Archery Fundamentals by Teresa Johnson
This review is of the second edition of Archery Fundamentals. This book contains around 150 pages of a good sized text font – so is easy to read but with only black and white images.
Archery Fundamentals contains 12 chapters. These are bows, arrows, accessories, shooting recurve, shooting compound, alignment, anchor points and releases, taking aim, maximising performance, scoring, equipment maintenance, competition and traditional archery.
The beginning of Archery Fundamentals starts with telling you about the different types of archery field, target etc and then shows a few warm up exercises and goes through the different bow types you could purchase. It then finishes this chapter off by you choosing your correct hand and installing nocking points and arrow rests.
The second chapter is all about arrows and it talks about which arrows to buy and spine type, length, what they are made of etc. It also tells you about points, wraps, vanes etc. The following accessories chapter brings in finger tabs, sights, quivers, clickers, arm guards etc.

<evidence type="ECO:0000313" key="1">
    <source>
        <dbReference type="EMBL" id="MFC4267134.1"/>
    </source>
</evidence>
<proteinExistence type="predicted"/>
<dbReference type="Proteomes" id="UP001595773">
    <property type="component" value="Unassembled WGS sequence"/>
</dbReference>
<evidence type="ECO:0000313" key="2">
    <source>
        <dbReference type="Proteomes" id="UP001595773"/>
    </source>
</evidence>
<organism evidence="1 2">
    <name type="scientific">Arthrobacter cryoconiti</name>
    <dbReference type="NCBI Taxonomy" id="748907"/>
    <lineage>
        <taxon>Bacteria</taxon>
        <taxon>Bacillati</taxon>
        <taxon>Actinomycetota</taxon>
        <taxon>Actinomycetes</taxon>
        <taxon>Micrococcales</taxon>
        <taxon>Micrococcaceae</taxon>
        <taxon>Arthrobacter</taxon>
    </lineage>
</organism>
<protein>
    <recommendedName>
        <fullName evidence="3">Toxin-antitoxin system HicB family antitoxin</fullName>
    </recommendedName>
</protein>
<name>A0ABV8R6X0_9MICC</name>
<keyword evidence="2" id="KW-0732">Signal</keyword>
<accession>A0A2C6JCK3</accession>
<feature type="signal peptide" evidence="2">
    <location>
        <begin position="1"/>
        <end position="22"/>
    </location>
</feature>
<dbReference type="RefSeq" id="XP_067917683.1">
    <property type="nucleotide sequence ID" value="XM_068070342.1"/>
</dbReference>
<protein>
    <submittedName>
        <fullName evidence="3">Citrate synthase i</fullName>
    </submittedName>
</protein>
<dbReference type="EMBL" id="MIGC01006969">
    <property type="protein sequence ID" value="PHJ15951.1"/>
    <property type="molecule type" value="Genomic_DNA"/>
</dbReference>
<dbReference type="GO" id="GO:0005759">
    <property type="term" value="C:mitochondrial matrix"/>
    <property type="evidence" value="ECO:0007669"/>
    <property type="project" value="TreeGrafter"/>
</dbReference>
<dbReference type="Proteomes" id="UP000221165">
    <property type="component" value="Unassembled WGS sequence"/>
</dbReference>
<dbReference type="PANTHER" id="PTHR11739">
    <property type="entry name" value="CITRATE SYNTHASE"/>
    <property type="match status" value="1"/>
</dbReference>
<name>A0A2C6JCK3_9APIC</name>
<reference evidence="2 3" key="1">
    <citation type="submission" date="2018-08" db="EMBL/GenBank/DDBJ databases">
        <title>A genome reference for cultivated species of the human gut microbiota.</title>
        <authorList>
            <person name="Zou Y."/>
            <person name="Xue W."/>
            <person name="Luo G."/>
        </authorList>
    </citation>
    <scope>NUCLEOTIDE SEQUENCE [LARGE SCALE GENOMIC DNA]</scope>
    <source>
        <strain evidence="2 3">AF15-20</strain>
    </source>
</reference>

There is then two chapters telling you about the basics of shooting a recurve and compound bow as well as discussing all the different parts of the bow.
It’s then onto body alignment, grip, anchor points and release in the next chapter. Chapter 7 is about taking aim and we are introduced to using sights, dealing with the wind etc.
The maximising performance chapter talks about what to do when things are going wrong and your arrow flight is strange or arrows are not going where you want them. The book then gives a chapter over to instruction you about scoring. There is then a chapter on bow maintenance. This includes what to carry as spares, checking tiller, checking alignment, repairing your bow and inspecting your bow and arrows.
The book finishes off by looking at competing and having a coach and finally about traditional archery.
I suppose the title of this book really gives away the contents of it – Archery Fundamentals. This book is really for beginners and covers just the basics you really need to know when you are starting archery. So this is a great book for beginners, although I don’t think it would suit the intermediary archer.